Love, review: ‘Something precious survives the nihilism’

Aomi Muyock and Karl Glusman in Gaspar Noe's Love. Picture: Alchemy

Aomi Muyock and Karl Glusman in Gaspar Noe's Love. Picture: Alchemy - Credit: Archant

This explicit 3D sex film shows all the signs of a very bad movie, but gets better as it goes on, says Michael Joyce.

If any other director made an explicit 3D sex film it would be seen as an opportunistic, gimmicky move. For Gasper Noe though it’s a sign that he may be lightening up a bit. His best and most infamous film, the gruelling Irreversible ends with the title Time Destroys All Things. Time and the passing thereof does heaps of damage here but maybe, just maybe, something precious survives its ravages.

Irreversible started at the grim end and worked its way back towards happier beginnings. Love starts with its lead character stuck in a cramped flat on a day of endless rain with his child and the woman he doesn’t love (Kristin.) He receives news that the love of his life has disappeared and may have committed suicide. From there the film works its way back and forth through the course of their relationship.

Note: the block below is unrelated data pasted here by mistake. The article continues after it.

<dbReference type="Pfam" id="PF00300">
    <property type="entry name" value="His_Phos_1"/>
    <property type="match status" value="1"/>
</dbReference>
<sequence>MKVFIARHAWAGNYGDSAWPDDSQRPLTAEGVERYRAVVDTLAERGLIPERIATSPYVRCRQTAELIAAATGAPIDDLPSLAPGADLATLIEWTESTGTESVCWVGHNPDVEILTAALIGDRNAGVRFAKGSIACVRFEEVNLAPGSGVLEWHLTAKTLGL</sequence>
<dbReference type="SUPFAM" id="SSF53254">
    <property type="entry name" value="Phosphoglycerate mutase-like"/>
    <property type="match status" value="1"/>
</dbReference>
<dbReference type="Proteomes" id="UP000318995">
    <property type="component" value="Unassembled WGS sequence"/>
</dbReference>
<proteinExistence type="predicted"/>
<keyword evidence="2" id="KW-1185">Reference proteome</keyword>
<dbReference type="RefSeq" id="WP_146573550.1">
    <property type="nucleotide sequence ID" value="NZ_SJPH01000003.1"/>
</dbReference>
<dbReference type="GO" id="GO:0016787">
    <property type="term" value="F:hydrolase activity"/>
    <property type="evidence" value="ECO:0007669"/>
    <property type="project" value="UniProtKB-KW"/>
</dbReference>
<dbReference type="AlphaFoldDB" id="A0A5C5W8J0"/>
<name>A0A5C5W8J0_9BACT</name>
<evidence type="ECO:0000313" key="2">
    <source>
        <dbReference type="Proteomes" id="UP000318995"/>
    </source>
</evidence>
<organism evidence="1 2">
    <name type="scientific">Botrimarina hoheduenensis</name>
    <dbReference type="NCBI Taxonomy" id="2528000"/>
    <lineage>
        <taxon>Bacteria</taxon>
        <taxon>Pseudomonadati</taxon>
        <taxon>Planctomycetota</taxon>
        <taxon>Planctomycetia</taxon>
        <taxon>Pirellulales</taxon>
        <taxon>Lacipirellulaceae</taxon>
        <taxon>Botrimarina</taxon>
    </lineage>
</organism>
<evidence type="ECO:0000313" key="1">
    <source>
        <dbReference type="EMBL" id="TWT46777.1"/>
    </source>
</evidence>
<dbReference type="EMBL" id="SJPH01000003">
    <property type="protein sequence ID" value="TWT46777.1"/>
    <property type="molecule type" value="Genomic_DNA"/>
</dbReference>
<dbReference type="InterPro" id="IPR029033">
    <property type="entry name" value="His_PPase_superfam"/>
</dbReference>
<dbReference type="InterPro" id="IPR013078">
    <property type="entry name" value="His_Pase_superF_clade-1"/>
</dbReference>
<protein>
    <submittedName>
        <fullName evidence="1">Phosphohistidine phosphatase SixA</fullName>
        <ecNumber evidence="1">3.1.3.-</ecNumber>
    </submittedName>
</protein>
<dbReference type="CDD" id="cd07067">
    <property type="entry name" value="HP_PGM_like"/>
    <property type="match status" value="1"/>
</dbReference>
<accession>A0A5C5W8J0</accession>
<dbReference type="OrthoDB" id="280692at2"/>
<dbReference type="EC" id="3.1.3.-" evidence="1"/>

Murphy (Glusman) is an American living in a fantasy Paris where everybody speaks English, with his fantasy French girlfriend Elecktra (Muyock): Betty Blue hot but with Cotillard sophistication. It seems like the American dream of how the rest of the world should be, but is rather a trap to slowly expose all his vacuous pretensions and character limitations.

Initially Love shows all the signs of being a very bad film, with some ropey acting and heavyhanded dialogue, but if you attune yourself to Noe’s playful nilism it begins to make a unique kind of sense. Noe’s last film Enter The Void started out like it might be one of the most amazing films you’d ever seen but two and half hours later it had burned through most of your initial enthusiasm. Conversely, Love grows.

Rating: 3/5 stars